Salicornia bigelovii is a species of flowering plant in the family Amaranthaceae known by the common names dwarf saltwort[2] and dwarf glasswort. It is native to coastal areas of the eastern and southern United States, Belize, and coastal Mexico (both the east and west coasts).[3][4][5] It is a plant of salt marshes, a halophyte which grows in saltwater. It is an annual herb producing an erect, branching stem which is jointed at many internodes. The fleshy, green to red stem can reach about 60 cm in height. The leaves are usually small plates, pairs of which are fused into a band around the stem. The inflorescence is a dense, sticklike spike of flowers. Each flower is made up of a fused pocket of sepals enclosing the stamens and stigmas, with no petals. The fruit is an utricle containing tiny, fuzzy seeds. The southern part of the species range is represented by the Petenes mangroves of the Yucatán, where it is a subdominant plant associate in the mangroves.[6]

This plant is gaining scientific attention for its potential to serve as an oil crop that can be grown in desert environments and maintained with water containing high levels of salts. It is the source of salicornia oil. The plant is up to 33% oil.[7] The oil contains up to 79% linoleic acid and is functionally similar to safflower oil.[8] It can be used as a cooking oil and a replacement for more valuable oils in chicken feed. Domestic animals can be fed the plant as a forage.[9] The plant could also be a source of biofuel.[10]

Since the plant is a halophytic coastline species which grows in saltwater, it can be irrigated with seawater, making it a potential crop for landscapes that can support few other crop plants.[7][9] The plants can also be watered with high-salt drainage water, such as the effluent from farmland in California's Central Valley.[11] Fields of the plant have been grown in wastewater from aquaculture farms in Eritrea and harvested for animal feed.[10]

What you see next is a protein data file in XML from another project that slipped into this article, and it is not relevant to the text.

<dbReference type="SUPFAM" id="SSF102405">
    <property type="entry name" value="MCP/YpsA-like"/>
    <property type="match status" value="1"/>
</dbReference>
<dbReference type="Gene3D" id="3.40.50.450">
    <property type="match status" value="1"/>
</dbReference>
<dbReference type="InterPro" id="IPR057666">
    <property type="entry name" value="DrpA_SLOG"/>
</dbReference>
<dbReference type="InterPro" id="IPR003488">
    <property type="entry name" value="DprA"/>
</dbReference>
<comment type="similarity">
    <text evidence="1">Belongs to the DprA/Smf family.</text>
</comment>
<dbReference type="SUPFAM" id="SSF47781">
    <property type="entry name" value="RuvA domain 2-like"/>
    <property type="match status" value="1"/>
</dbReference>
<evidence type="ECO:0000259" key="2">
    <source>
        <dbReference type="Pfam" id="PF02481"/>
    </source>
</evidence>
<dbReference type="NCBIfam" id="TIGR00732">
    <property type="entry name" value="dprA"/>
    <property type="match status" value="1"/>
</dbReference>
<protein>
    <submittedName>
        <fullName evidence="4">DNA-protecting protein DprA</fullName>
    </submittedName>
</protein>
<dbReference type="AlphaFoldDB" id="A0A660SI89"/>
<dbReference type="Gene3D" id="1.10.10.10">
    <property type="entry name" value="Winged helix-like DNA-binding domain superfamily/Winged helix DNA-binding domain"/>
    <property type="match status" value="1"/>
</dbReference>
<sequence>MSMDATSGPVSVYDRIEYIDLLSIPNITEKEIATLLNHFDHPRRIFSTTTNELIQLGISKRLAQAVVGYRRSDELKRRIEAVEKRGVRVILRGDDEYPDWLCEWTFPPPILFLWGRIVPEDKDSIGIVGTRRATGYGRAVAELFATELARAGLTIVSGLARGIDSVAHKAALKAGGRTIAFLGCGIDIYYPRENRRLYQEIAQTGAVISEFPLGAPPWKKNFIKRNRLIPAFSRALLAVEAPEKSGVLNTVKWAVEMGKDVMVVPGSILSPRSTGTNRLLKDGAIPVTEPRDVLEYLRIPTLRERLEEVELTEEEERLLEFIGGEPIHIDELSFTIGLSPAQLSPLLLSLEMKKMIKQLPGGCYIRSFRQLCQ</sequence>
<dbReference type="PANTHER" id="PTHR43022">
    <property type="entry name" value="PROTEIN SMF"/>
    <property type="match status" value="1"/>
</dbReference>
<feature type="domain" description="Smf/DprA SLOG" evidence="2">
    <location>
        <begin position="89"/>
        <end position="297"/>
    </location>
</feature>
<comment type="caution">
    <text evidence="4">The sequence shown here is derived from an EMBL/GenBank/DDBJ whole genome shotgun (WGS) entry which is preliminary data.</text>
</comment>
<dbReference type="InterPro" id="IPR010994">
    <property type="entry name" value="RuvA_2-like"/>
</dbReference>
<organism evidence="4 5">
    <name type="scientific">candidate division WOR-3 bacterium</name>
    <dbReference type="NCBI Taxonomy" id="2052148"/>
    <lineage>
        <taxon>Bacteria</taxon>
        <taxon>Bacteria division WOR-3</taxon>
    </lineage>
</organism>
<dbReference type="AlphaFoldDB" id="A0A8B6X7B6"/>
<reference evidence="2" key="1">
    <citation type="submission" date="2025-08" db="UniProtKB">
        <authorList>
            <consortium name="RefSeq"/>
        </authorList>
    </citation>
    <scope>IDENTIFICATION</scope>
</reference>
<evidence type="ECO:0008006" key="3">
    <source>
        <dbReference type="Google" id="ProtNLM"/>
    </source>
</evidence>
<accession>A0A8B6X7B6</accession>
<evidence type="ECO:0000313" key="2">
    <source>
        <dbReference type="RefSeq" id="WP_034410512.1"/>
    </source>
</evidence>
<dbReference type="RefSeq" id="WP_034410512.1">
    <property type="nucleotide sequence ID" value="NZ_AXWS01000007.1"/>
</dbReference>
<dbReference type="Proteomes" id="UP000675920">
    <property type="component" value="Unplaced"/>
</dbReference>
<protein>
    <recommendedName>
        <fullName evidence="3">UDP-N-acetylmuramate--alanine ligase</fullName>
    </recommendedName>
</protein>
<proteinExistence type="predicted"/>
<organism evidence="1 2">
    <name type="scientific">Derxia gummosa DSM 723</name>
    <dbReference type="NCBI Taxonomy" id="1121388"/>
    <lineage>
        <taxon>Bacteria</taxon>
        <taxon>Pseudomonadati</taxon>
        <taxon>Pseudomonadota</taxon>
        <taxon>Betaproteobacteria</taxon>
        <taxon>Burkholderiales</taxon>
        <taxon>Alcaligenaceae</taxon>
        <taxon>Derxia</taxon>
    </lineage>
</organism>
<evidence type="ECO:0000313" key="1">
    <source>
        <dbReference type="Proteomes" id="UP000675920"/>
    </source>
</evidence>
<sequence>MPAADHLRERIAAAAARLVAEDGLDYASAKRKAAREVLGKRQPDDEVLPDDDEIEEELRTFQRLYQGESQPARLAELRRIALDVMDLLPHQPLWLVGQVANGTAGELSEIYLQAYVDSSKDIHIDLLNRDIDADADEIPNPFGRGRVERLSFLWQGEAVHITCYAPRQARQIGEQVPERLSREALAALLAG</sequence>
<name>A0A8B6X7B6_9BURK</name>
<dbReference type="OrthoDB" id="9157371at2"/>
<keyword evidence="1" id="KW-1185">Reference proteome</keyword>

Britton, N.L., and A. Brown. 1913. Illustrated flora of the northern states and Canada. Vol. 2: 22.
USDA, NRCS (n.d.). "Salicornia bigelovii". The PLANTS Database ( Greensboro, North Carolina: National Plant Data Team. Retrieved 26 October 2015.
Godfrey, R. K. & J. W. Wooten. 1981. Aquatic and Wetland Plants of Southeastern United States Dicotyledons 1–944. Univ. Georgia Press, Athens.
Carnevali, G., J. L. Tapia-Muñoz, R. Duno de Stefano & I. M. Ramírez Morillo. 2010. Flora Ilustrada de la Peninsula Yucatán: Listado Florístico 1–326.
Balick, M. J., M. H. Nee & D.E. Atha. 2000. Checklist of the vascular plants of Belize. Memoirs of The New York Botanical Garden 85: i–ix, 1–246
* World Wildlife Fund. eds. Mark McGinley, C.Michael Hogan & C. Cleveland. 2010. Petenes mangroves. Encyclopedia of Earth. National Council for Science and the Environment. Washington DC
Glenn, E. P., et al. (1991). Salicornia bigelovii Torr.: An oilseed halophyte for seawater irrigation. Science 251:4997 1065-67.
Anwar, F., et al. (2002). Analytical characterization of Salicornia bigelovii seed oil cultivated in Pakistan. J. Agric. Food Chem. 50:15 4210-14
Bashan, Y., et al. (2000). Growth promotion of seawater irrigated oilseed halophyte Salicornia bigelovii inoculated with mangrove rhizosphere bacteria and halotolerant Azospirillum spp. Biol Fertil Soils 32:265-72.
Dickerson, M. Letting the sea cultivate the land. Los Angeles Times July 10, 2008
Grattan, S. R., et al. (2008). Feasibility of irrigating pickleweed (Salicornia bigelovii Torr) with hyper-saline drainage water. J. Environ. Qual. 37 S-149.